Whether you want to join Jonathan Strange on the magic-haunted streets of London or Jon Snow and the rest of the Night’s Watch on the wall Fantasy is the genre for you. Authors from Joe Abercrombie to Zen Cho have turned the modern fantasy genre into one of the most exciting and imaginative genres around. They’ve brought magic and wonder, heroes, heroines and people like you and me, together in stories that will delight, scare and mystify you. Whether you want the romance and deceit of court, the shadows of a great city’s alleyways, the clear air of a mountain range, the terrors of a bloody field let fantasy take you to new realities.
There are characters for everyone; Scott Lynch’s charming conmen, Liz William’s artful magicians. Fantasy has worlds for all; Ursula le Guin’s Earthsea, George RR Martin’s brutal Westeros, Ben Aaronovitch’s contemporary London, Naomi Novik’s dragon haunted version of our 19th century. And the genre has a style for each and every reader; whether the playful literary trickery of Angela Carter or the imaginative epic adventures of Peter Brett. Somewhere here there is a story for everyone, so follow us and let your imagination run wild.
Established names like Stephen King and new stars like Lauren Beukes alike have taken horror into the mainstream. And it’s no surprise why – we can’t help ourselves we love a good scare from the safety of our armchairs. But there are any number of authors out there ready and willing to confront you with your darkest fears and, if you’re lucky, take you through them and out into the light again.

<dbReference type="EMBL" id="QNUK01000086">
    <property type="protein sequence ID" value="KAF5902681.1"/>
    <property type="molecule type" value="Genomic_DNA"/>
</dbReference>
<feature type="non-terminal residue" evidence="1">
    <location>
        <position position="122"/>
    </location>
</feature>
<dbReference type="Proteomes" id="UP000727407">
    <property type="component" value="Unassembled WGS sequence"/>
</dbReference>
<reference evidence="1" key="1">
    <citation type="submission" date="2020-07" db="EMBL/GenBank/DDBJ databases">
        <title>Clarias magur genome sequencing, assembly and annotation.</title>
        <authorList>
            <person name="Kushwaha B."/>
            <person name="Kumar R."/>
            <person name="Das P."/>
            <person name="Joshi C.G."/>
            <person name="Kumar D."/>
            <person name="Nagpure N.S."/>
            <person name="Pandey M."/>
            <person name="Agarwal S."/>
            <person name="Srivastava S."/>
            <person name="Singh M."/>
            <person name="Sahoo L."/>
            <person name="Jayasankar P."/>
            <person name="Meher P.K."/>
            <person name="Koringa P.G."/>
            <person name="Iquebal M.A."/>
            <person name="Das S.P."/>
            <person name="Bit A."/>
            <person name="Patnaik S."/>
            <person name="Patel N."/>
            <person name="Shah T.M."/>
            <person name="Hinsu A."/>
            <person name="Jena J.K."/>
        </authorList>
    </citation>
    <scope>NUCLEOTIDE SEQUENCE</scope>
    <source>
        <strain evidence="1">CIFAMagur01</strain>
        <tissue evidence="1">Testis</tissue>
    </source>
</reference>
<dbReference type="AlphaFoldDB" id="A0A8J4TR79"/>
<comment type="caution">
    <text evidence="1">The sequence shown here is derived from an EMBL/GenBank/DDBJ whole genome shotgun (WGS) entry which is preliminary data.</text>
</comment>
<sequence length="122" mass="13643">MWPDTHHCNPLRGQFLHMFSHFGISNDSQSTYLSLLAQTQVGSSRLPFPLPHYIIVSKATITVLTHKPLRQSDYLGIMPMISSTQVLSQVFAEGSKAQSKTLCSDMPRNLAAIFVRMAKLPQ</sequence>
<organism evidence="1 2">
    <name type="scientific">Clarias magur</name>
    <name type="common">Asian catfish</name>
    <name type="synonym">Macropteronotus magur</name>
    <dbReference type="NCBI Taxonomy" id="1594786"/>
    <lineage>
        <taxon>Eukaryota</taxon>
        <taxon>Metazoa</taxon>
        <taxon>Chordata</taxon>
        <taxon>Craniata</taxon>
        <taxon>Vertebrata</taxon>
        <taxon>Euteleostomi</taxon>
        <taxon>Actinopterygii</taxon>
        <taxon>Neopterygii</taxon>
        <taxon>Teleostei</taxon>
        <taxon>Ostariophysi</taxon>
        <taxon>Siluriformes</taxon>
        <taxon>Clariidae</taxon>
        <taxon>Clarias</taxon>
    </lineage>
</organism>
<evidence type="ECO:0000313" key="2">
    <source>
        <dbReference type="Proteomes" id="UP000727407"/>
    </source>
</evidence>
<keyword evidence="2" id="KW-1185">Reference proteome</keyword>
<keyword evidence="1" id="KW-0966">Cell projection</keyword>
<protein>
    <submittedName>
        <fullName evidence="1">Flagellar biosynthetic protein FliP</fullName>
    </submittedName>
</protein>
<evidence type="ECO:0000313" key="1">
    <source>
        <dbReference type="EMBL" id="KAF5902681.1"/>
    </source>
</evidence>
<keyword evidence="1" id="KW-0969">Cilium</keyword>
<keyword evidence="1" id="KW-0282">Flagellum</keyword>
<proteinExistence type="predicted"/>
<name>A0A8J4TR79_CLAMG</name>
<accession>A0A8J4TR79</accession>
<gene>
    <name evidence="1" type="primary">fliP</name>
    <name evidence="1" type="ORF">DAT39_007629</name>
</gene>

There’s always a fresh take on whatever has scared us down through the years. Whether the dark thrills of the demons that haunt the paranormal romances of Cassandra Clare or the hunger of the vengeful ghosts and vampires of Joe Hill. Or the high concept terrors of Sarah Lotz’s work, the insidious chills of Adam Nevill’s urban horrors. Horror can be stealthy like the classic chills of Susan Hills’ ghost stories or screaming in your face like Max Brooks’ terrifying zombies. So step this way and let us put the frighteners on you; scares that are subtle and literary or full-on ‘slap the book shut and turn on all the lights’. Or scares of the best sort – where you don’t know WHAT to expect.
If you’ve ever dreamed about the world our grandchildren will live in, thought about how life could be different, looked at a star and wondered if there’s someone or something there looking at our sun you’ve been wondering about the same things as the great writers of Sci-Fi. Or perhaps you’ve simply wanted to share the excitement and danger of life on an alien world or in the harsh expanses of space? Maybe you’re so busy you wish you had a clone of yourself to do the work while you had the fun of exploring new places and experiences – how would that feel? For both of you?
Sci-Fi is all about these questions and thoughts. And it’s about things we can never experience, perhaps not even thought about yet. It’s about putting you at the centre of wonder and excitement. Whether the wide-screen excitements from the likes of Peter Hamilton and Suzanne Collins, or the noir thrills of cyberpunk by authors such as Pat Cadigan and William Gibson or the intricate speculations of authors like Ian McDonald and Nnedi Okorafor Sci-Fi really does have something for everyone and you’ll find the very best of it here.